“‘You know that YouTuber you showed me?’” Quinn recalls saying to his sister after watching Bertie’s videos. “‘He’s really cool. I think I’m like him.’ My sister said, ‘Oh, I know. That’s why I showed you him.’ My sister knew, but when I came out, my parents were shocked—my mom had been kind of outspoken against gay marriage. But now she is very supportive.”
Quinn had his long hair cropped, began going by “Nate,” and eventually came out as transgender to a counselor at Pine View. In early 2015, he asked Pine View principal Stephen Covert to be allowed to use the boys’ restrooms. Covert refused. This January, Quinn, who says he was being bullied by some students and felt a growing sense of injustice, asked again. This time, Covert consented, and on Jan. 15, he sent an email and automated voice message to the school’s parents announcing that Pine View would be the first public school in the region to allow students to use the bathroom of the gender they identify with.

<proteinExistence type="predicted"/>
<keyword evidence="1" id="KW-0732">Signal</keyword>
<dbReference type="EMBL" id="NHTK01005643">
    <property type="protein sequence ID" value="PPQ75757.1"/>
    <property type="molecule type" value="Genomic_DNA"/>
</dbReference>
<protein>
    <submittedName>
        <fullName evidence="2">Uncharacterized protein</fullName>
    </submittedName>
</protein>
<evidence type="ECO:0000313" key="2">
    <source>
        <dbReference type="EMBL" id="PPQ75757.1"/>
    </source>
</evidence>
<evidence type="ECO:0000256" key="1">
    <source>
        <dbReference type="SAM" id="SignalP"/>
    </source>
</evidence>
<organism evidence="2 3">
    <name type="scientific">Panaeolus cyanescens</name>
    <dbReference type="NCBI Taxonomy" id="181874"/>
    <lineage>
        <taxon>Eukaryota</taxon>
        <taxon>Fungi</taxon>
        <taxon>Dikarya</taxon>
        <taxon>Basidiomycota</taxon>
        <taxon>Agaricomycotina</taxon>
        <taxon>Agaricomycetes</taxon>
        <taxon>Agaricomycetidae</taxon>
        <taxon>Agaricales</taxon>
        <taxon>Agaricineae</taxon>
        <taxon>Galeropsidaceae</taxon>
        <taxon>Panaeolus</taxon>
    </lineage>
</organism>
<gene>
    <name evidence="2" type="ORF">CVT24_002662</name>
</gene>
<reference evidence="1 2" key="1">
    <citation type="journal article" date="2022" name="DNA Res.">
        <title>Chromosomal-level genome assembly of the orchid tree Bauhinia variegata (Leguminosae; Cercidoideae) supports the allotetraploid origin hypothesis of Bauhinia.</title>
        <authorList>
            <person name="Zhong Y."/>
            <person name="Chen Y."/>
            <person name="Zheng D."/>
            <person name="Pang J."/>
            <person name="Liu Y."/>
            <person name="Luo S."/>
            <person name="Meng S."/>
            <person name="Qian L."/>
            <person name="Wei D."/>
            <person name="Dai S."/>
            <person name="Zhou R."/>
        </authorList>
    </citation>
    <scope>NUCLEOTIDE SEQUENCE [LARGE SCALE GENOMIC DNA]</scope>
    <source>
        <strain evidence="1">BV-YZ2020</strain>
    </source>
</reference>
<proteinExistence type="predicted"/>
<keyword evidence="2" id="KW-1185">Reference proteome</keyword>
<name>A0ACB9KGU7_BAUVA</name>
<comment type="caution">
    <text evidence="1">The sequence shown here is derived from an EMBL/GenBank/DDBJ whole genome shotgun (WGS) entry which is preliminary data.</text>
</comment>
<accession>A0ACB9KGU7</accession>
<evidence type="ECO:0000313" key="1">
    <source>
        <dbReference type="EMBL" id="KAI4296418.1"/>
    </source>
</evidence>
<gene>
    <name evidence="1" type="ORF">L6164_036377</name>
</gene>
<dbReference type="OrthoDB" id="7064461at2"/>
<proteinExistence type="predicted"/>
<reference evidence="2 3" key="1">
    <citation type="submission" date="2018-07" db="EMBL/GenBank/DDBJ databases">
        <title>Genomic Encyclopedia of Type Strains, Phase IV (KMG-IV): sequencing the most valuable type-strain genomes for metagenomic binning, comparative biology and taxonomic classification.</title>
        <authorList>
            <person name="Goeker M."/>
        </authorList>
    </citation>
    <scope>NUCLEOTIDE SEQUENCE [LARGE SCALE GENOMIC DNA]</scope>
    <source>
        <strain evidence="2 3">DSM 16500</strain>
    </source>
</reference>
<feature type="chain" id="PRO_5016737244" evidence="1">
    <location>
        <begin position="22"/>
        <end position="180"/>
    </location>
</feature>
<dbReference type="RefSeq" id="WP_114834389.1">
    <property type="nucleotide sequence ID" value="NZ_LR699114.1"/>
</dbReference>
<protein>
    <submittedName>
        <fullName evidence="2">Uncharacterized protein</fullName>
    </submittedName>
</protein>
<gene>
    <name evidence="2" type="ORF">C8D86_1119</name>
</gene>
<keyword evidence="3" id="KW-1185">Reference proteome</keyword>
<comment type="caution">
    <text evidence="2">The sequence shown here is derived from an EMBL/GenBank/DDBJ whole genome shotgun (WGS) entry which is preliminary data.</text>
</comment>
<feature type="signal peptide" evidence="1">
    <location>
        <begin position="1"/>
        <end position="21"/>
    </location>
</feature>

Covert—who did not return a request for comment—acted independently, as the district does not have a transgender policy. Support and backlash were instantaneous. Hundreds of Pine View alums signed an open letter applauding Covert’s decision, while more than 150 protestors organized by area evangelical Christian churches came dressed in white to voice their opposition at the Feb. 2 Sarasota County School Board meeting.